Hungary: Independent energy expert András Perger finds secrecy about Paks 2 project “distressing”, SEE Energy News
This interview offers you everything you ever wished to know of Hungary’s proposed, major nuclear project. The in-depth interview is like the transcript of a symposium about the pros and cons of Hungary’s planned life extension and expansion of the Paks nuclear power plant. The issues addressed are technical and financial but the language is for the general reader.
A staffer of the Climate Policy Institute and Applied Communications since 2002, the interviewee, environmental engineer András Perger specializes in nuclear energy, conventional energy resources and energy policy.
Nagy: It’s planned to build two new reactors at Paks. Given the events of the past 12 months, is it more or less likely that they will be built?
Perger: I don’t have the information to tell.
Q: Who has?
A: Few if any. The outcome of that project depends on a zillion factors, none of them known yet. Both the Russians and the Hungarians appear to have political purposes with the project because it has hardly any sense for energy generation. Putin’s goals are apparently clear: to recruit allies in the region who he can influence. But the goals of the Hungarian government are little known.
Q: Are you sure that the project hardly makes sense for energy generation? The Hungarian government argues that nuclear energy is indispensable because presently Paks supplies nearly 40 percent of Hungary’s energy consumption, with the remaining 30-30 percent being divided between imported electricity, and gas- and coal-fired power plants. As the domestic power plants that generate electricity are obsolete, that argument seems plausible.
A: Let’s start clarifying phraseology. Until January 2014 it had been stated that the Paks complex will be enlarged, that is to say, two new reactors will augment the present four, which means the present capacity of 2000 MW will be increased to about 4400 MW. A Hungarian parliamentary resolution of 2009 said the same and it added that the new one reactors should be made operational by about 2021. The phrase “capacity maintenance” was used first in Hungarian political spiel in January 2014 to justify certain decisions. That term is misleading because the reactors that are currently in use will remain operational until the mid-2030s and by that time energy generation will have been doubled at Paks alongside the new reactors. But the Hungarian electricity system doesn’t need that.
Q: But that overproduction will only last for a couple of years.
A: What you call “couple of years” can last for up to eight years.
Q: But it is planned to export the surplus.
A: The two new reactors are to be finished by the mid-2020s but Hungary won’t need that much electricity then. With that massive overproduction all the other domestic power plants – wind, gas or other – will have to be closed down at nights. Why? Paks will have six reactors between 2026 and 2034. Even if all the other Hungarian power plants are switched off for the night, some of the surplus will have to be exported and it is questionable if there are customers to buy electricity at the price offered by Paks.
Q: With such surplus Hungary wouldn’t be forced to import electricity.
A: Even today Hungary is hardly “forced” to import electricity. The domestic power plants don’t work at full capacity because imported energy is less expensive. Paks 2 or not, other new power plants will be needed but who will want to build power plants for a market where there is a state-owned nuclear power plant with a massive surplus capacity? Paks, which will enjoy administrative and financial support [from the state], will pull the rug from competition. And then I haven’t mentioned that Paks 2 is too expensive, and its return on investment and financing are uncertain. At the end of the day we might as well get electricity from Paks 2 that will be too expensive to be sold. That this project is to finish by the mid-2020s is problematic. We could use the term “capacity maintenance” if the two new reactors were to be finished by the mid-2030s. In the latter case the domestic energy community could open a debate on what to do when the old reactors are decommissioned and whether Hungary needs nuclear energy.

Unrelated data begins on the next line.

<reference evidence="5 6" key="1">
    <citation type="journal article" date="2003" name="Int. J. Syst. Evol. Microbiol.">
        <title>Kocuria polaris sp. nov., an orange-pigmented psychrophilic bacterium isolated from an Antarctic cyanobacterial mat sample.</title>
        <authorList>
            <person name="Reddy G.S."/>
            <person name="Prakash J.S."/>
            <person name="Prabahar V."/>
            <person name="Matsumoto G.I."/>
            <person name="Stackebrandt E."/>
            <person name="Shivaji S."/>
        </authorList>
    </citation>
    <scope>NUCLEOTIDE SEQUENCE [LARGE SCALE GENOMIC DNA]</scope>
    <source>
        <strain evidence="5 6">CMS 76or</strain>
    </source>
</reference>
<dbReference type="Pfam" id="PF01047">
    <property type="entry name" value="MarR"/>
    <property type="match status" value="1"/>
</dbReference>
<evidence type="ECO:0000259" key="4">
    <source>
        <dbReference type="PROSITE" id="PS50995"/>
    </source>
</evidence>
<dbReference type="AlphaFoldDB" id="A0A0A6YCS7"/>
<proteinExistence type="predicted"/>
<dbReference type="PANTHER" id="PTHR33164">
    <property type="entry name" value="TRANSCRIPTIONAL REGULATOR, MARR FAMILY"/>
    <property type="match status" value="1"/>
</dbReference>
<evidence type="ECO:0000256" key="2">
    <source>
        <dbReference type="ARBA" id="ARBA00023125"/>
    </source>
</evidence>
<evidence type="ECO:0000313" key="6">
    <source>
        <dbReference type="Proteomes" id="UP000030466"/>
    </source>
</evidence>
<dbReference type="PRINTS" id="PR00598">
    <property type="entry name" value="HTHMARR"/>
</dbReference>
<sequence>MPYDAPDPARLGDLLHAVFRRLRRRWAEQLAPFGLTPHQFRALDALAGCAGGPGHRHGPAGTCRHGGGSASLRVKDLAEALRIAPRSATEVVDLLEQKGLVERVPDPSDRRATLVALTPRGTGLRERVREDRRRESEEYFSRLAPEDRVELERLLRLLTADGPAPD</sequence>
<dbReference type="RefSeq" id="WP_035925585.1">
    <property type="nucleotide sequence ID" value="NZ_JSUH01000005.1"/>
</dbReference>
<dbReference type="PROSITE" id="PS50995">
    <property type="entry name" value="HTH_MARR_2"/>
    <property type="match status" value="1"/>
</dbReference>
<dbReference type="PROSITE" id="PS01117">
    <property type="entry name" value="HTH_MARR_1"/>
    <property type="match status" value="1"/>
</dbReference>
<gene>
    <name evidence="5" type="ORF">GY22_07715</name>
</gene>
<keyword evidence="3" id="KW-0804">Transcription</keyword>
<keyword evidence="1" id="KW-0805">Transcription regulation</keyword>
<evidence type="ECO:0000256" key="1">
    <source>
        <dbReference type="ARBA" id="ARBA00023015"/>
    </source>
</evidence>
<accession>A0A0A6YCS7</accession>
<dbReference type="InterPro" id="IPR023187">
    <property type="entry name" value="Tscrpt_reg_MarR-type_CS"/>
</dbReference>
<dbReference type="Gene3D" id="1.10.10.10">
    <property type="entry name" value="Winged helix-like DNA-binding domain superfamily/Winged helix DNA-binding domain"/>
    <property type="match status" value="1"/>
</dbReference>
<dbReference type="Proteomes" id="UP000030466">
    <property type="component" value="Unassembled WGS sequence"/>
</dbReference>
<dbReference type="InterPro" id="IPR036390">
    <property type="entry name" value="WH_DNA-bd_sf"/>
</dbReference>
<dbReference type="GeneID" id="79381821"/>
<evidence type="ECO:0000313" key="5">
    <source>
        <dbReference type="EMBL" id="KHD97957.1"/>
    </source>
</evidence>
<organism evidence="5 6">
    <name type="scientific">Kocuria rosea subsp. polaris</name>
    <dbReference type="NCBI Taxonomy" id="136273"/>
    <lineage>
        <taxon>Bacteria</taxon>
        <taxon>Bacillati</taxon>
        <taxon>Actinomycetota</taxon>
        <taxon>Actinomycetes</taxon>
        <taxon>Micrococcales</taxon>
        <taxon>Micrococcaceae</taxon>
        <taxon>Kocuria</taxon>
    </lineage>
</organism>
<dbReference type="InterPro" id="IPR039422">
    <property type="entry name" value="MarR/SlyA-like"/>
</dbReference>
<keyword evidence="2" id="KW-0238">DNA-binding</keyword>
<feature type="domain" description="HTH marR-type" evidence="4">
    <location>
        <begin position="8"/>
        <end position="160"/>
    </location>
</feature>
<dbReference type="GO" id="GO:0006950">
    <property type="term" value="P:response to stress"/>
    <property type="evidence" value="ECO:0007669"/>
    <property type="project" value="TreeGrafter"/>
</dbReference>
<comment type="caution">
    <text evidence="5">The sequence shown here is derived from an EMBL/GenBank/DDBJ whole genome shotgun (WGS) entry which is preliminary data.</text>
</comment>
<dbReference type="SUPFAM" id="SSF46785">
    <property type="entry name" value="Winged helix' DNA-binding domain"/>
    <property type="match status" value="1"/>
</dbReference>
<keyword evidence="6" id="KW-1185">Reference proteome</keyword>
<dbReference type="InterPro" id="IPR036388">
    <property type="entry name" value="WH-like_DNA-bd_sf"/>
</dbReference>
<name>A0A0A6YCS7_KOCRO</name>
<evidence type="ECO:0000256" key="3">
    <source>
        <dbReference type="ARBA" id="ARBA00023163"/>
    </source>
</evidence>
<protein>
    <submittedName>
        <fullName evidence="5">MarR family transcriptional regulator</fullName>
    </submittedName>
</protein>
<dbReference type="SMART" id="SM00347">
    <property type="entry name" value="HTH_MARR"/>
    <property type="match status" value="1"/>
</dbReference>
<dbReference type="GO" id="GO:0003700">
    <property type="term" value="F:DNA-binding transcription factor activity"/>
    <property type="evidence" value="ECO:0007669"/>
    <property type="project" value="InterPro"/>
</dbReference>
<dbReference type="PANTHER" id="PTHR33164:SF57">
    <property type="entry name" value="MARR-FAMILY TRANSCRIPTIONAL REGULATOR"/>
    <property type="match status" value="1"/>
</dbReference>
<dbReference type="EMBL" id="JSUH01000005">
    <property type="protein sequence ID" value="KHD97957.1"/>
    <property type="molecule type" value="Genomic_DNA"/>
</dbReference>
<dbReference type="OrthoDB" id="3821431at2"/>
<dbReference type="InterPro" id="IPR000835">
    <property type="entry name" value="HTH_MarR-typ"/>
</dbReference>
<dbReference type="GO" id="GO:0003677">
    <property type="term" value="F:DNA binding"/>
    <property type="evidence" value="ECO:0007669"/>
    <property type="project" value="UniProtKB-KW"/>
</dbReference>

Q: Can anyone realistically doubt that Hungary should have a nuclear power plant in the 2030s?
A: I for one can, and it wouldn’t be too late to draw up plans with that working philosophy. Resources should be reassigned towards the renewables and making energy use more efficient.
Q: Gas, oil and coal feature high alongside nuclear energy in the global energy mix. Don’t you overrate the renewables?
A: Hungary is at crossroads. It’s too late for Hungary to rely only on renewables by the mid-2030s. Even Denmark plans to do so only by 2050. But Hungary could replace the capacity of the present four reactors of Paks with renewables in twenty years. Once construction of the new reactors gets underway, there won’t be stimulus for building power plants for renewables. Worse, it’s high consumption that forces Hungary to import energy. The long-term goal should be pushing Hungary towards self-sufficiency and providing energy from local sources. It’s not just the protection of the environment that prompts me to say so. The Hungarian economy performs poorly in energy intensity: too much energy is used to produce a unit of GDP. The first step should be reducing the energy requirement and then looking for sources of energy should come afterwards. Let me repeat: it could be a realistic goal to get rid of the Paks nuclear power plant by the mid-2030s. That’s why it is unjustified to embark on the building of two new reactors.
Q: Though the signatories of the treaty were Hungary and Russia, others can also play a role in its implementation. The European Union for one and perhaps the United States too. What about the EU’s role in this project?
A: The European Union has little say in whether the member states have a nuclear power plant built. Obviously, the EU has to be notified, especially if non-EU countries also take part. The agreements have to be submitted to the European Commission and apparently the Hungarian government has done so. But the EU is not an arbiter in such affairs. There are however several EU rules that such a project must comply with. Such rules apply to all types of power plants: nuclear, wind etc. As far that compliance is concerned, there might be problems and the EU has already launched an inquiry into the case.